Wishing a Happy Thanksgiving to all!
I’m currently in Portland visiting my cousin Kristin and her husband Dick. When I had booked my flight I mentioned that I’d love to cook for them while I was their guest. To my delight their neighbor had given them rhubarb from his magnificent garden and I offered to make my favorite Rhubarb Custard pie. They had beautiful strawberries and Dick asked if we could add those as well, absolutely!
Using my Mom’s Piecrust Recipe, Kristin and I made two 10 inch pie crusts. Twice, though that was not the plan. Chatting too much I botched one tiny step in the first batch and it was impossible to roll out. The second batch was perfect. Then onto the pie recipe:
Rhubarb Strawberry Custard Pie – recipe for one pie
- 1 10 inch pie crust (unbaked)
- 3 c Rhubarb – 1/4 inch dice
- 1 1/2 c sliced strawberries
- 3 eggs
- 1 1/2 c sugar
- 3 T milk
- 3 T flour
- 1/4 fresh grated nutmeg
- 1 T cold butter, diced
Preheat the oven to 350 degrees. Mix together the rhubarb and strawberries, spread over the pie crust.
Whisk together the eggs, sugar, flour, milk and nutmeg, pour over filling.
Place the pie on a cookie sheet, then into the oven on the lowest rack (this helps to cook the crust on the bottom). Bake for 35 minutes, remove and sprinkle sugar over the top of the pie. Place back in the oven, turning the pan 180 degrees to get even browning on the crust. Bake another 30 minutes watching for the crust to brown and remove to cool, the center of the pie will still be a bit jiggly. Cool at least 2 hours and then enjoy it!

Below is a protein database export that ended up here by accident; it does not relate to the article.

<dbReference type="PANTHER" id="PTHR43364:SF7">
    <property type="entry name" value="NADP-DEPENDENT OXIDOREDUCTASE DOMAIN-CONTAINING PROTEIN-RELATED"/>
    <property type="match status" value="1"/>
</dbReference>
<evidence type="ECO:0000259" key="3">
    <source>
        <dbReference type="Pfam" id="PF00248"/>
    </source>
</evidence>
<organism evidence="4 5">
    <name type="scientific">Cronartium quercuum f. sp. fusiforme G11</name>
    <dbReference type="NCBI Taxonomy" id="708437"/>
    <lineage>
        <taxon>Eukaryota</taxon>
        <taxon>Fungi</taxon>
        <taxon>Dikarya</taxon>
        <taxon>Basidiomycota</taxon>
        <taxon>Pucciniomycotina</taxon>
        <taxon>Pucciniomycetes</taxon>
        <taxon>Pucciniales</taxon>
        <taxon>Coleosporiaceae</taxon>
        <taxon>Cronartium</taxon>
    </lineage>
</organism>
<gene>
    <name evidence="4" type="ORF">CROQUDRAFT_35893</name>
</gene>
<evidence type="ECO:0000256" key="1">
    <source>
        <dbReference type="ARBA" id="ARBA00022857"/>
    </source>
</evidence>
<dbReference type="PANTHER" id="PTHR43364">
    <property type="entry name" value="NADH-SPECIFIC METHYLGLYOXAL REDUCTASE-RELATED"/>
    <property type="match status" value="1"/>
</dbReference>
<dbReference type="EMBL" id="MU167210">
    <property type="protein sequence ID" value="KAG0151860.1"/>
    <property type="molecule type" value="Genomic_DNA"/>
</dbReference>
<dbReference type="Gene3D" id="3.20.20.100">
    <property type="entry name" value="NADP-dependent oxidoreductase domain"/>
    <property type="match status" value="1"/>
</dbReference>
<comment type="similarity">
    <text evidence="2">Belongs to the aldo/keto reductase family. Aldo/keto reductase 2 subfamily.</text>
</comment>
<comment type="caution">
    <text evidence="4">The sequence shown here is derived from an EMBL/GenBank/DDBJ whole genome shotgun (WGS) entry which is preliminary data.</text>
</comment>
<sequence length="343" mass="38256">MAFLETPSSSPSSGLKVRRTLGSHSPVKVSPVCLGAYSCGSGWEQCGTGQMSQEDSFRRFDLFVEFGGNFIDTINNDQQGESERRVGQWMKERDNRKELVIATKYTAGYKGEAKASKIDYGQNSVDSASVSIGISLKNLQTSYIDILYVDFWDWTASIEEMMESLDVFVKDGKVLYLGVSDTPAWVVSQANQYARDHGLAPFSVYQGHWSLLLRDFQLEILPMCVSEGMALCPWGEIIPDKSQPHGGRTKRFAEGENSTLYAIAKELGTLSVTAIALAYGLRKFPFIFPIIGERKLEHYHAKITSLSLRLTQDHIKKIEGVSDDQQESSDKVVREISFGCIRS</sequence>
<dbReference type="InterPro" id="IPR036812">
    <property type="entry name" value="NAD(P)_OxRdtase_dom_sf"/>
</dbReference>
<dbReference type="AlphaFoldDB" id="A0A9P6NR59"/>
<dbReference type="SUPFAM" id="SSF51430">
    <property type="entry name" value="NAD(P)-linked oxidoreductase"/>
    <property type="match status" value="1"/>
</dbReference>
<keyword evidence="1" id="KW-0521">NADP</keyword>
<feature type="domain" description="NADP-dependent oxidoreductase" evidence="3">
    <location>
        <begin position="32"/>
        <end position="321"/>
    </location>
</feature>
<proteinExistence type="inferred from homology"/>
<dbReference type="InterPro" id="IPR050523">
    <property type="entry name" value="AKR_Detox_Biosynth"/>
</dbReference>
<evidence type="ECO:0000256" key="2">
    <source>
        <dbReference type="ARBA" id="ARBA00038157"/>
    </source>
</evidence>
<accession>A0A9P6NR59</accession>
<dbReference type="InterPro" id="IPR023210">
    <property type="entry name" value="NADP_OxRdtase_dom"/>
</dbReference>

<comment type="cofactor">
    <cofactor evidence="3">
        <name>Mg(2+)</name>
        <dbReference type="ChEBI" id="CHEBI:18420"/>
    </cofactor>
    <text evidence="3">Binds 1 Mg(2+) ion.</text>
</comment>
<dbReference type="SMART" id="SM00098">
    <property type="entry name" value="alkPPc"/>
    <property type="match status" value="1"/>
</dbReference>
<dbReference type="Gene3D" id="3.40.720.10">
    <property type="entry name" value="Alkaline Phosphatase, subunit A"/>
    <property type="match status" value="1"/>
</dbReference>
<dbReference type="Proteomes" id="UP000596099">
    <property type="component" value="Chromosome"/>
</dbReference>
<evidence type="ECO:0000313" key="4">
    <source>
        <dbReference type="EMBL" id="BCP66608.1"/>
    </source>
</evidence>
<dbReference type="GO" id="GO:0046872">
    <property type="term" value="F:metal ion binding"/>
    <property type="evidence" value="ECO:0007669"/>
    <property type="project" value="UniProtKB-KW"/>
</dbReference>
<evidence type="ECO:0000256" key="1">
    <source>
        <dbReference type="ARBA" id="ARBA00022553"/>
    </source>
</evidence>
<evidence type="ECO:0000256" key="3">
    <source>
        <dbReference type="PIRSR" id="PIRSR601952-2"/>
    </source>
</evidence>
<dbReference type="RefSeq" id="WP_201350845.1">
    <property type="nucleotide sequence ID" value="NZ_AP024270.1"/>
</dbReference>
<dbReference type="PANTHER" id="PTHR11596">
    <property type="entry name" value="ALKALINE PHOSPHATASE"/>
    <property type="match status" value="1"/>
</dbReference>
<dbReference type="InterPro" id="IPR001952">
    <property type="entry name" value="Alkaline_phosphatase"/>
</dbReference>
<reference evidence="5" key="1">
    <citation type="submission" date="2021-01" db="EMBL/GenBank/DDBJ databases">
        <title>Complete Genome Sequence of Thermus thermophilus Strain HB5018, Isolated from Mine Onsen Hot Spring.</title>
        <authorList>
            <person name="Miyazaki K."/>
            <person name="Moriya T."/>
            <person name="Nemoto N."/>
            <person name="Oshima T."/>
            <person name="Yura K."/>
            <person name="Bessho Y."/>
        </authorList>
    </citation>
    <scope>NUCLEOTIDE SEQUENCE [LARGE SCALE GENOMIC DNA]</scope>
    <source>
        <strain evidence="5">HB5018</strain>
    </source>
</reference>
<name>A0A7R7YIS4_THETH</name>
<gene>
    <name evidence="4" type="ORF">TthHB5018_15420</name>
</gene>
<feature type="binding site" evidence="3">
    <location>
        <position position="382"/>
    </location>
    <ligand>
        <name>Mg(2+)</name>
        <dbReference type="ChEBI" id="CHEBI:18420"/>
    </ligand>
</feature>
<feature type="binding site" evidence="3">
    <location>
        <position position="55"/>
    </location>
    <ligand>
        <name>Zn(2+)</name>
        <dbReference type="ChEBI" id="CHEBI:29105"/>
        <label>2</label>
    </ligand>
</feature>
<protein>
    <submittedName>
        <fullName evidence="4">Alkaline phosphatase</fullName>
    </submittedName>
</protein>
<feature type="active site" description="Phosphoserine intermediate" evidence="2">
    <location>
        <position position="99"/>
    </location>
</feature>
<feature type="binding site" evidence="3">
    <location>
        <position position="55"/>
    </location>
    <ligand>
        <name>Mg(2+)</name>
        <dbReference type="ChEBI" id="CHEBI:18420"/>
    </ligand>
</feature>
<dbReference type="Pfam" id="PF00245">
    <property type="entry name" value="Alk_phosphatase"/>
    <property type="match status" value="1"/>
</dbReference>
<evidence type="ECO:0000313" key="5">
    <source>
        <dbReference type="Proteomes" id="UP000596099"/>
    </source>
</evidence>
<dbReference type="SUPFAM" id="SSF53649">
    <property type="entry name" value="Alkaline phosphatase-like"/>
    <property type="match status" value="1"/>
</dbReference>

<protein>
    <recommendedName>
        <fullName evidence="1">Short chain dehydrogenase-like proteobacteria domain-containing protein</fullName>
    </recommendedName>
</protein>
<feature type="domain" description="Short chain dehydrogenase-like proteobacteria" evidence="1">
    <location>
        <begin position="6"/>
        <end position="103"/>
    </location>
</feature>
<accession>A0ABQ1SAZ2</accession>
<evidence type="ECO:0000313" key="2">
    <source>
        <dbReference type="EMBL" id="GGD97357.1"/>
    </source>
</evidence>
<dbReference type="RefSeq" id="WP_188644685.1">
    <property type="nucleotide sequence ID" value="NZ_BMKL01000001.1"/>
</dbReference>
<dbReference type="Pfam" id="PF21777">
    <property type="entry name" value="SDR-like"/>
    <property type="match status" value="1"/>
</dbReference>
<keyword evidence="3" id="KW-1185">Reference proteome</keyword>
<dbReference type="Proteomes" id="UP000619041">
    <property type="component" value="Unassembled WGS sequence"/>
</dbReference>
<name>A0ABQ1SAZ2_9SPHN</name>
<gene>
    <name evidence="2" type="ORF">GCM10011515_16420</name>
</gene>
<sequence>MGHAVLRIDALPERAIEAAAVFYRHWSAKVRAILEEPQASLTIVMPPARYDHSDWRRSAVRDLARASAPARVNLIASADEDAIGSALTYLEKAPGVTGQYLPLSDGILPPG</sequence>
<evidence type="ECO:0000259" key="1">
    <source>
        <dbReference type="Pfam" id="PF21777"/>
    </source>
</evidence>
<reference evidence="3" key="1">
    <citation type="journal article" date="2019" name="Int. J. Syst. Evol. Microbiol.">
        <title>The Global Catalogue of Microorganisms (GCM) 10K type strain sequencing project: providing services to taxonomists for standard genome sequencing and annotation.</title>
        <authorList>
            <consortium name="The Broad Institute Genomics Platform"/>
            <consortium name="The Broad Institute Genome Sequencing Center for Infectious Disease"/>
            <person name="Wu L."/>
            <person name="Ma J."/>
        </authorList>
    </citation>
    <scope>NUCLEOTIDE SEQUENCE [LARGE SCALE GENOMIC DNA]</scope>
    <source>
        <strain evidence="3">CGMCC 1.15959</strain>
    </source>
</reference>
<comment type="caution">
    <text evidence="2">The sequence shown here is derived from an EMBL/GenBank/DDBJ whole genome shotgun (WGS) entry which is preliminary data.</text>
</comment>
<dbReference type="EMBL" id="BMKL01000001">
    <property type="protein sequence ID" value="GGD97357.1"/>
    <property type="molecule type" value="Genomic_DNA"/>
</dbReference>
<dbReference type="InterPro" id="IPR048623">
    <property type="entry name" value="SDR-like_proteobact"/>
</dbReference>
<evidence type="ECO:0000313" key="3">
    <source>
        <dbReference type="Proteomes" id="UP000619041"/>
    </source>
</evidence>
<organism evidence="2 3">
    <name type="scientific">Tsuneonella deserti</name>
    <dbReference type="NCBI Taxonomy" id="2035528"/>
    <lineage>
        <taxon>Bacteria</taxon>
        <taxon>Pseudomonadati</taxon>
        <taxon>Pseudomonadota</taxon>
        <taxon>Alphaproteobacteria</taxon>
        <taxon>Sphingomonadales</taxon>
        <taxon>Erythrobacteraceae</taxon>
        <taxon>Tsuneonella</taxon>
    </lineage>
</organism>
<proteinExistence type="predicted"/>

Columbine are one of my favorite perennials, I call them the ballerinas of my garden.
I love peonies and this year they are spectacular! Every room in my house is filled with luscious bouquets exuding the most exquisite perfume.
After years of apartment living, I moved into my house in 1986 and discovered a passion for gardening. I’d admired vibrant, showy poppies in other people’s flowerbeds but despite my efforts to grow them from seed I never had any luck.
A few years ago I was visiting my step-daughter and admiring her poppies, in full bloom by the front porch. Upon closer inspection of the green base of the plants I realized that I had been growing poppies every year – and pulling them out as they looked like big prickly weeds. The poor things had never had a chance.
Armed with knowledge (and a lack of patience) I dispensed with the idea of starting them from seeds that summer and headed to my local nursery. I bought the three colors shown below – red, pink and peach and they have been exceptional every year. There is something both bold and delicate about them and for sure there is a “pop” of color from these tall beauties gracing my gardens.
That same day I purchased Alpine Poppies. Tiny and delicate, this petite poppy is also incredibly durable and it’s tiny seeds must scatter everywhere evidenced by the number of them that have sprung up in between pavers and patio bricks, sidewalk cracks and along my fence. They even survived, in fact thrived, when our driveway was paved last year. My rule – if it’s a flower, let it bloom regardless of where it pops up.